Physical inactivity is a chief contributor to childhood obesity. Similar to the way eating habits are established, children tend to imitate the lifestyle habits of their parents. According to a study by Perusse, Tremblay, Leblanc, and Bouchard about habitual physical activity and exercise participation, evidence was found to support the theory that children model their physical activity habits after those of their parents (Hodges 2003). Another study found that only 5% of parents who participated in the study believed that increasing their child’s activity level would be effective in controlling weight (Myers 2000). In light of this evidence, nurses must educate parents about the importance of physical activity. Activity education, as with dietary education can be done during well child check-ups and through written information to be distributed through community based organization such and the YMCA and after school programs.
Childhood obesity is a growing problem. Each year the number of obese children rises, along with the medical problems specifically linked to obesity. Obesity is, however, preventable. As educators and health promoters, nurses have a responsibility to educate families about childhood obesity and its associated health risks and complications, as well as to assist families in formulating a strategy to combat it. By taking steps to educate families of the importance of proper nutrition, an active, healthy lifestyle, and allotted time set aside for more sedentary activities, childhood obesity can be curbed.

Cedarquist, C. (2006). Helping your overweight child-family involvement is key. New york beacon. 13(13)15. Retrieved January 7, 2007 from Proquest data base.

DeVille-Almond, J. (2005) Tackling childhood obesity: Jane Deville-Almond shows how nurses in primary care can use the latest research to tailor the advice they give parents. Primary Healthcare. 15(8), 20-22. Retrieved October 31, 2006 from Expanded Academic ASAP database.

Hodges, E. (2005). A primer on early childhood obesity and parental influence. Pediatric nursing. 29(1), 13-17. Retrieved October 20, 2006 from proquest database.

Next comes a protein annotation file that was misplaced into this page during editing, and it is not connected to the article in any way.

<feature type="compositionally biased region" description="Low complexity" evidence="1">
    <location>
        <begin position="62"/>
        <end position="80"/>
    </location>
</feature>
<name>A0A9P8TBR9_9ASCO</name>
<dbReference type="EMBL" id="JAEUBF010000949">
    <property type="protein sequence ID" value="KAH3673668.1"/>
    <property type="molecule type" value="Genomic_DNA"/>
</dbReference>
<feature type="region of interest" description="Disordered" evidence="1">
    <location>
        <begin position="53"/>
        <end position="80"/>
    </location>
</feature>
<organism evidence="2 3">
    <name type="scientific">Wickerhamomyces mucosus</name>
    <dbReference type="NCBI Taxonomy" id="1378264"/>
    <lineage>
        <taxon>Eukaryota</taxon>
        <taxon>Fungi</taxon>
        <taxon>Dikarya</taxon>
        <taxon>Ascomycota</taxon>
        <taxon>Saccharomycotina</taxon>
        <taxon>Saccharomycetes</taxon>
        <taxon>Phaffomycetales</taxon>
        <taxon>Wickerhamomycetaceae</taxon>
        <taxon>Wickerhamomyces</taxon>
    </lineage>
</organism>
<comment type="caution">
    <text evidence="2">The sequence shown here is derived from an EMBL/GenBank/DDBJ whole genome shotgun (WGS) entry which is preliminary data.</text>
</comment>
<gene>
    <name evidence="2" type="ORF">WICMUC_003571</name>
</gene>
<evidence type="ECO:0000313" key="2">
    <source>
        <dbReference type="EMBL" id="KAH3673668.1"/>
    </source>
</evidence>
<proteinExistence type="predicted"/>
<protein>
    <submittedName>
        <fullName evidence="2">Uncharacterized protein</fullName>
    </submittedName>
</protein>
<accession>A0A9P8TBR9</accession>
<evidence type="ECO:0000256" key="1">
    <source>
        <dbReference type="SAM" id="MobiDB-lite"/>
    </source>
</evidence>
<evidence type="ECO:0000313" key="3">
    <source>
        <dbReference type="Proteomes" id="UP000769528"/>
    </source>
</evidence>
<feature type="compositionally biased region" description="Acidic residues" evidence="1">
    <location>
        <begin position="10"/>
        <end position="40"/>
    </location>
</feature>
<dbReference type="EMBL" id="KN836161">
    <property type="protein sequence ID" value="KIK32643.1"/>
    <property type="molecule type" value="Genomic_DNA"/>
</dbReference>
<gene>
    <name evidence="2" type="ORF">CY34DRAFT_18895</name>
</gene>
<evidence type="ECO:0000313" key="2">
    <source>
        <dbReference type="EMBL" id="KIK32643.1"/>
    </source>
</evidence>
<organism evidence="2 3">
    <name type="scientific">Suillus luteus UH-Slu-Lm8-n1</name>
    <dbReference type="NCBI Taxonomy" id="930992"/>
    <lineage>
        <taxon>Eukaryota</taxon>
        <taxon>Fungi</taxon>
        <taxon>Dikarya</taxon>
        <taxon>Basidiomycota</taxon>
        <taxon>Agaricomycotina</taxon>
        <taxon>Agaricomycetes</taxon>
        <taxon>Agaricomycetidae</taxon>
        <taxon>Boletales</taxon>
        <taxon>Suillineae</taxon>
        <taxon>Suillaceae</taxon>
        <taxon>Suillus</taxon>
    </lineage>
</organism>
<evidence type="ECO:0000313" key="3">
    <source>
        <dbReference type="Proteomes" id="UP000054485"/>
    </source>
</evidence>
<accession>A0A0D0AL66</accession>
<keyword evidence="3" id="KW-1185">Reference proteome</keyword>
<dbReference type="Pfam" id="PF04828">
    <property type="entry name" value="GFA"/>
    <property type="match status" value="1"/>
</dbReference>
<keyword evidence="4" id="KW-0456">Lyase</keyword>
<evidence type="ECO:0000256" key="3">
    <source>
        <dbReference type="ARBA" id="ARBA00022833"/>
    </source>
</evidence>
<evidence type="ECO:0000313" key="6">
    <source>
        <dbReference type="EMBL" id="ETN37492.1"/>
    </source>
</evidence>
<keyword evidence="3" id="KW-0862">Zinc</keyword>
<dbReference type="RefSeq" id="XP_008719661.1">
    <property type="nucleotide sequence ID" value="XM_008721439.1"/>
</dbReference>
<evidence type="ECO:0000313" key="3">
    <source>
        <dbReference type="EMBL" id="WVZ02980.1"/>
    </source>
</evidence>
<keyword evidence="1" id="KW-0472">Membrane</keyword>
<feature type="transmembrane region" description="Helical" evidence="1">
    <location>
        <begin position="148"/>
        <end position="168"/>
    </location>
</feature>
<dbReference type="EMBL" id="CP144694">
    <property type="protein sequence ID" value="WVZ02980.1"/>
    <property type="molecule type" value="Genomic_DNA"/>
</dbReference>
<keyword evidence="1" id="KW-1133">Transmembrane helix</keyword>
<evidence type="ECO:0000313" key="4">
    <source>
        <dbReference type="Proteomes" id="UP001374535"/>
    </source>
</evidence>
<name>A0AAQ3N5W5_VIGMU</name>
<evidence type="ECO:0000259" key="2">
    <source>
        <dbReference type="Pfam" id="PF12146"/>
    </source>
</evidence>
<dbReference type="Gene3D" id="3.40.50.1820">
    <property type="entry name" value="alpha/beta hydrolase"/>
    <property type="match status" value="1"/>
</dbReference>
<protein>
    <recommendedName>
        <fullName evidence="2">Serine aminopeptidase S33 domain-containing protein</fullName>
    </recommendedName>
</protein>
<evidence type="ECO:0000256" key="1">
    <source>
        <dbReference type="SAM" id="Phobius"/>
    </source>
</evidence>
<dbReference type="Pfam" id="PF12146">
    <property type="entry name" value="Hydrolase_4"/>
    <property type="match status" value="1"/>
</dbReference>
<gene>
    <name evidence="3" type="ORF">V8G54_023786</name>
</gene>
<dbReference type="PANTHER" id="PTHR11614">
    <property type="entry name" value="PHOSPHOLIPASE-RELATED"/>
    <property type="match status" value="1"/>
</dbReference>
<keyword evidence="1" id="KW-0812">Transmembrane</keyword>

Larimore, W., MD., Flynt, S., MPH, LD., Halliday, S. (2005) Supersized kids. New York: Warner Books.

Intervention 1: Parent Education

Disadvantage 1: Perception of the obese child

An effective tool against childhood obesity is parental education. Parents however, may reject the idea that their child is obese, or that obesity poses a real health risk to their child. Data provided by the federally funded nutrition program for women, infants, and children (WIC) shows that in Arlington, Virginia 21 % of the population served by this program were obese (Myers Vargas 2000). After identifying the obese clients, WIC nutritionists, health care nurses and clinicians began an intensive teaching intervention targeted specifically at these clients. After intensive intervention efforts aimed at educating parents, the data concluded that only a very small number of children had achieved the expected outcome of reduced body weight into a healthy range. In many cases the failure was directly linked to the parent’s perception of their obese child as not being obese, or the parent’s cultural belief that a fat child is a healthy child (Myers Vargas 2000).

Disadvantage 2: Nutrition
Obese children may be linked to the types of foods provided to them by their parents. Because of this, parental education about proper nutrition is an important tool in battling childhood obesity. However, in many cases, the problem may not lie with parental knowledge deficit of proper nutrition as greatly as with a lack of resources to purchase fresh fruits and vegetables, and protein rich foods such as meat, poultry or fish. The results of one survey suggested that Americans who eat the most fruits and vegetables are the least likely to be overweight (Larimore, Flynt 2005).